What Is Bergamot?
If you’re a tea drinker, you’re no doubt familiar with Earl Grey. Its distinctive aroma and subtle flavor make it one of the most popular teas in the world. Earl Grey’s characteristic fragrance comes from bergamot (Citrus bergamia), a type of orange that grows in the Calabria region of southern Italy. The essential aromatic oil in bergamot peel is also used in perfumes and prized in aromatherapy for its ability to reduce anxiety.
But what really piqued my interest in this relatively rare citrus fruit was the compelling research on bergamot polyphenols. Polyphenols are natural compounds best known for their antioxidant effects. The benefits of red wine, tea, berries, cocoa, and other “super foods” are due in large part to their high content of polyphenols, which protect against cardiovascular disease, cancer, bone loss, diabetes, and other degenerative disorders.
It turns out that bergamot juice (as opposed to the peel used in Earl Grey tea) contains exceptionally large amounts of several unique polyphenols. And when that juice is extracted, concentrated, and standardized in tablet form, it dramatically lowers triglycerides and LDL cholesterol, raises protective HDL cholesterol, helps control blood sugar, and improves overall arterial function and cardiovascular health.
Bergamot Lowers Lipids…
Bergamot lowers LDL cholesterol almost as effectively as the wildly popular cholesterol-lowering statin drugs, but it also raises HDL cholesterol—something statins cannot do. This is important because unlike LDL, which builds up in the plaque deposited in diseased arteries, HDL escorts cholesterol out of the arteries to the liver. Therefore, a low HDL level is an independent risk factor for heart disease.
In a placebo-controlled clinical trial, Italian researchers gave either 500 mg or 1,000 mg of bergamot extract daily to study volunteers with high cholesterol levels. After one month, average LDL cholesterol in the two groups fell by 24 and 36 percent, respectively, HDL cholesterol increased by 22 and 40 percent, and triglycerides—another cardiovascular risk factor—declined by 30 and 39 percent. These are impressive results for any intervention, let alone a nutritional supplement.
…Without Depleting CoQ10 Stores
Cholesterol reduction of this magnitude is usually possible only by blocking HMG-CoA reductase, an enzyme involved in cholesterol production in the liver and in the synthesis of coenzyme Q10 (CoQ10), a crucial antioxidant and an essential player in the generation of cellular energy. That’s how Lipitor, Zocor, and other statin drugs work—and why they have so many adverse effects. Yes, they lower cholesterol, but by reducing CoQ10 levels, they literally drain the body’s “batteries” and antioxidant reserves.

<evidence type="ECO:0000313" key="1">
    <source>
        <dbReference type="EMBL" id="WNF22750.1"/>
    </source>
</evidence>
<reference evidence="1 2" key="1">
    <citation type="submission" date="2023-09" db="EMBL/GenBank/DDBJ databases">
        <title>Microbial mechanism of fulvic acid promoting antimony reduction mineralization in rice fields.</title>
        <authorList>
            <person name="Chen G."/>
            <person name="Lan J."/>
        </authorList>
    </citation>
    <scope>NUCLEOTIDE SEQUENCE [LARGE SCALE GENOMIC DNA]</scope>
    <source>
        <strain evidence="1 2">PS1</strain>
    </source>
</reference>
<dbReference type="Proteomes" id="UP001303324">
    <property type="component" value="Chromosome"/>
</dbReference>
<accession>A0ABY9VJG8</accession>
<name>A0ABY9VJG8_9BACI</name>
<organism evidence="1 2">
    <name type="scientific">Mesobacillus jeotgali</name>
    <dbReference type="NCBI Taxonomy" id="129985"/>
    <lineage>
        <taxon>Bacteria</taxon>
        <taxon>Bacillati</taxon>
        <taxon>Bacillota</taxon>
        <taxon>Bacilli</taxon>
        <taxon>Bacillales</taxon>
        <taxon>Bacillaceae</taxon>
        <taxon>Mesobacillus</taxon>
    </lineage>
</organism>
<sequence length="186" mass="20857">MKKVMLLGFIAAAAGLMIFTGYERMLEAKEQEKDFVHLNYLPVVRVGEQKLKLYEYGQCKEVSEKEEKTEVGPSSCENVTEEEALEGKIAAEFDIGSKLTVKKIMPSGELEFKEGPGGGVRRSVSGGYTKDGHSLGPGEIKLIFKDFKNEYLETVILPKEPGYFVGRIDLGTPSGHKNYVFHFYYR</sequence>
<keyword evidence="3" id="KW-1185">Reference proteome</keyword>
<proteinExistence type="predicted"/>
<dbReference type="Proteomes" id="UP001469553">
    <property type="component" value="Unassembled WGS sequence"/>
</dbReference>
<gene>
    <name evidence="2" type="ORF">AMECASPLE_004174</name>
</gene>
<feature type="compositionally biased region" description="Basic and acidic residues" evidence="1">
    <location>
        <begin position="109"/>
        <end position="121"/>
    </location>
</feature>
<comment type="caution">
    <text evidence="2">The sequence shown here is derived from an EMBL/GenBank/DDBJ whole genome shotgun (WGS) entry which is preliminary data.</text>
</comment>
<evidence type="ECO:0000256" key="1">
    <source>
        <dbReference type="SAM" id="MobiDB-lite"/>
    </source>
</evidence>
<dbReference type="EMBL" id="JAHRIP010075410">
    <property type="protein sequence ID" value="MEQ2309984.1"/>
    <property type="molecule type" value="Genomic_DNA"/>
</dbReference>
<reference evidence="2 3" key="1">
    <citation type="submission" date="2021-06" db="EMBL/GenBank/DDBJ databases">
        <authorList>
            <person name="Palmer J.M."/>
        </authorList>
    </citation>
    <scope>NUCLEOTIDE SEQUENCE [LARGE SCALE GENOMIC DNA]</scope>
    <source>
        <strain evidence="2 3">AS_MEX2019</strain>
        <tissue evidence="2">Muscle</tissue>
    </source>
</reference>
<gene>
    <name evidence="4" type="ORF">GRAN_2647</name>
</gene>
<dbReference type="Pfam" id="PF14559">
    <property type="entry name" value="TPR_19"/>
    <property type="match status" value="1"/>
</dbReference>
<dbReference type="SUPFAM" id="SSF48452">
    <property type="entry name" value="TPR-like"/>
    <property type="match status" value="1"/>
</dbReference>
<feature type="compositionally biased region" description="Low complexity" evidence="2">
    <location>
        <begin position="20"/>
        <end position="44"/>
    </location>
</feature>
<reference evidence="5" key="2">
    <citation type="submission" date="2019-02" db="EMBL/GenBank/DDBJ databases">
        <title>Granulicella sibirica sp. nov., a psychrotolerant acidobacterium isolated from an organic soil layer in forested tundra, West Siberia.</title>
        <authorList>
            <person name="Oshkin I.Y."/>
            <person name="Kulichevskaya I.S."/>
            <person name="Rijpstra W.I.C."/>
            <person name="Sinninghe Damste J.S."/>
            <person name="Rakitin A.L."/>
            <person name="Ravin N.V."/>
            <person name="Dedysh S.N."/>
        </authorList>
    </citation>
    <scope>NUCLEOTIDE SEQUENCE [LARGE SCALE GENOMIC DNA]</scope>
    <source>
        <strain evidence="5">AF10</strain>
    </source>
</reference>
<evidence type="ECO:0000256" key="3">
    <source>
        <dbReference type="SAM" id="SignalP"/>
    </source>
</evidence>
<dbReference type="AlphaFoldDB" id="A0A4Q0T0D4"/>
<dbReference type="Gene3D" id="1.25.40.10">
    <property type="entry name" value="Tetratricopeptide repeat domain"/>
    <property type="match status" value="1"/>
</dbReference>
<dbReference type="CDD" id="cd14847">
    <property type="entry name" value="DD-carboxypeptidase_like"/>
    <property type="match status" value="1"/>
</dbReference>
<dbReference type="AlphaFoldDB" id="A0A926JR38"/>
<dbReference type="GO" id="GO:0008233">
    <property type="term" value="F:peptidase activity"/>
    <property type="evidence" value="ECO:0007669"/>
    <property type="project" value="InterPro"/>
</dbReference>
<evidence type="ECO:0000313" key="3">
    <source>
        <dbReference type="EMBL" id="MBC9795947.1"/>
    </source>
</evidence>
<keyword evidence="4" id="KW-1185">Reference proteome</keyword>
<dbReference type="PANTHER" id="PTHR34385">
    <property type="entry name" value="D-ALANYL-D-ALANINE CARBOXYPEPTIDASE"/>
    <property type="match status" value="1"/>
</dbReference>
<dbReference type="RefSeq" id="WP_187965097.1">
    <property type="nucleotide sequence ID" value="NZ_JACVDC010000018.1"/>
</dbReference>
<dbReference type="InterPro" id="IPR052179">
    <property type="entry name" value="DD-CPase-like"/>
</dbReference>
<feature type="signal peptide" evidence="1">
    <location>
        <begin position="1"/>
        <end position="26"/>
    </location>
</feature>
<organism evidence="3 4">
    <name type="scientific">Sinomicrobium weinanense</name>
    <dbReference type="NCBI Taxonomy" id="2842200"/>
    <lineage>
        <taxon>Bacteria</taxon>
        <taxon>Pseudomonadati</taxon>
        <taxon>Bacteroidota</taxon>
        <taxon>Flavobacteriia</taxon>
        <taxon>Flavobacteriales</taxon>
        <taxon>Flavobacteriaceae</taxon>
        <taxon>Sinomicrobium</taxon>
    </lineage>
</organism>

The FDA now requires manufacturers of statin drugs to warn patients that these medications are linked with many health concerns, including memory loss, confusion, and muscle weakness. But there’s more: Statins can also cause liver toxicity, fatigue, muscle soreness, exercise intolerance, heart failure, amnesia, and even death.
Two polyphenols abundant in bergamot, bruteridine and melitidine, also target this same pathway—but at a different level and in a gentler manner, so CoQ10 synthesis is not affected and statin-like side effects are avoided. Studies show no reduction in CoQ10 levels in animals that were given bergamot, and patients who had previously been on statin drugs but discontinued them due to muscle pain, fatigue, and/or liver problems tolerated bergamot very well.
Furthermore, bergamot has other mechanisms of action that contribute to its lipid-lowering effects. It reduces triglyceride accumulation in the liver, a problem common in obese people, and it binds cholesterol to bile acids, which increases its excretion in the intestinal tract.
Bergamot Helps Keep Your Arteries Healthy
Lipid levels are just one aspect of cardiovascular health. Bergamot polyphenols are also very potent antioxidants that protect against free radical damage in tissues throughout the body, including the all-important vascular endothelium.
The condition and function of the endothelium—the thin layer of cells lining the blood vessels—is perhaps the most important determinant of cardiovascular health, as it is intimately involved in vasoconstriction/dilation and thus blood pressure, inflammation, blood clotting, and the formation of new blood vessels. Polyphenol-rich bergamot extract has been demonstrated to suppress inflammation, inhibit plaque formation, and improve arterial responsiveness.
Bergamot for Metabolic Syndrome
Bergamot is also a safe and effective metabolic syndrome treatment. It ameliorates multiple aspects of this condition that affects millions of people and is a precursor to blood sugar concerns. That’s because, in addition to its positive effects on cardiovascular risk factors, bergamot also initiates AMP-activated protein kinase (AMPK).
AMPK is a central regulator of energy and is thus involved in glucose and fatty acid metabolism. Turning on AMPK improves insulin sensitivity, promotes glucose uptake in cells, and suppresses the synthesis of glucose in the liver, thereby lowering blood sugar. It also stimulates the burning of free fatty acids and facilitates weight control.
In clinical trials, 500–1,000 mg of bergamot per day lowered blood sugar by about 22 percent, which is certainly on par with, if not superior to, drugs. Furthermore, some patients who have been taking this supplement report that it has also helped them lose weight.
How to Reap the Benefits of Bergamot
The suggested dose of bergamot is 500–1,000 mg of a standardized extract, taken once or twice a day 20–30 minutes before meals. For maximum benefits, take bergamot twice a day for 60–90 days, reevaluate your lipid levels, and adjust your dose accordingly. Bergamot is safe and well tolerated.